How to Create Tables in R

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Creating tables in R is a common task for researchers, analysts, and data scientists. Tables are a crucial element for summarizing data, presenting results, or even just for better data manipulation. This article aims to provide an exhaustive guide on how to create tables in R, covering a range of methods and packages that cater to different needs.

Table of Contents

  1. Introduction
  2. Base R Methods
    • matrix
    • data.frame
    • table
  3. Using Packages
    • tibble
    • data.table
  4. Cross-Tabulation
    • xtabs
    • ftable
  5. Creating Presentation Tables
    • kable
    • flextable
    • formattable
  6. Conclusion

1. Introduction

Tables are essential tools for data analysts and scientists. They serve as a powerful means to summarize, structure, and represent data for easier interpretation and visualization. This article walks you through various methods to create tables in R, from basic techniques in Base R to more advanced methods using popular R packages.

2. Base R Methods


In R, a matrix is a two-dimensional array that can hold a single type of data (either numeric, character, or logical). You can create a matrix using the matrix function:

# Create a numeric matrix
numeric_matrix <- matrix(1:9, nrow = 3, ncol = 3)


The data.frame is one of the most commonly used methods for table creation in R. Unlike matrices, data frames can contain multiple types of variables (e.g., numeric, character, factor).

# Create a data frame
df <- data.frame(
  Name = c("Alice", "Bob", "Charlie"),
  Age = c(24, 27, 22),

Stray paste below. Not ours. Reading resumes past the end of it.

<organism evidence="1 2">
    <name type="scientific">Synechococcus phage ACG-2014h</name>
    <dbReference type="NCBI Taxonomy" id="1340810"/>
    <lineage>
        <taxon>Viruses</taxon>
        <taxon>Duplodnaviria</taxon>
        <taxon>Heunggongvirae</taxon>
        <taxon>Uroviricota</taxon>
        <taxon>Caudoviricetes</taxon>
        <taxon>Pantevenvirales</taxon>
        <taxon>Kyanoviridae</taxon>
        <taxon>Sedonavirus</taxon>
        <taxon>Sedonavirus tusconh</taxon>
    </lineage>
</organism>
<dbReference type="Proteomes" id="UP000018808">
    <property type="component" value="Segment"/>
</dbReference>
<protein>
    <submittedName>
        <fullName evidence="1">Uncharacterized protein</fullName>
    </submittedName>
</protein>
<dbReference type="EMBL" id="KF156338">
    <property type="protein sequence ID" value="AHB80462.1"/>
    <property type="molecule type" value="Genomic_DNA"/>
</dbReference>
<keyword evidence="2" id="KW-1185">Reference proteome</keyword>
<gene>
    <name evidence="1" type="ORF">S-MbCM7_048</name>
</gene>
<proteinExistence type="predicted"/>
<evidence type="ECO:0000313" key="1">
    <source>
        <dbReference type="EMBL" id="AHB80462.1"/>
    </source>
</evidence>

Gender = c("F", "M", "M")


The table function in Base R is used for creating contingency tables, which can be useful for summarizing categorical variables.

# Create a simple contingency table
table_data <- table(df$Gender)

3. Using Packages


The tibble package is part of the tidyverse, and it provides an updated approach to data frames with easier printing and subsetting.

# Create a tibble
tb <- tibble(
  Name = c("Alice", "Bob", "Charlie"),
  Age = c(24, 27, 22),
  Gender = c("F", "M", "M")


The data.table package offers enhanced data frames that are designed for efficient data manipulation and transformation.

# Create a data.table
dt <- data.table(
  Name = c("Alice", "Bob", "Charlie"),
  Age = c(24, 27, 22),
  Gender = c("F", "M", "M")

4. Cross-Tabulation


The xtabs function is useful for creating contingency tables from data frames and includes the ability to specify formulas.

# Create a cross-tabulation
xt <- xtabs(~ Age + Gender, data = df)


The ftable function provides a more flexible approach to contingency tables, including the ability to create multi-dimensional tables.

# Create an ftable
ft <- ftable(df$Age, df$Gender)

5. Creating Presentation Tables


The kable function from the knitr package is commonly used for creating Markdown or HTML tables.

# Create a kable table


The flextable package allows for the creation of highly customizable tables suitable for reports and presentations.

# Create a flextable
ft <- flextable(df)


The formattable package enables the creation of tables with advanced formatting options, like color scales and bars.

# Create a formattable table
ft <- formattable(df)

6. Conclusion

Creating tables in R can be as simple or as complex as you need it to be. For quick analyses, Base R functions like data.frame and table are straightforward and effective. For more complex tasks that involve data manipulation and presentation-quality tables, packages like data.table, tibble, knitr, and flextable offer a range of advanced features.

With this guide, you should now have a comprehensive understanding of how to create tables in R to suit a wide variety of needs. Whether you are performing basic data analysis or preparing detailed reports, R offers a range of solutions to help you structure and present your data effectively.

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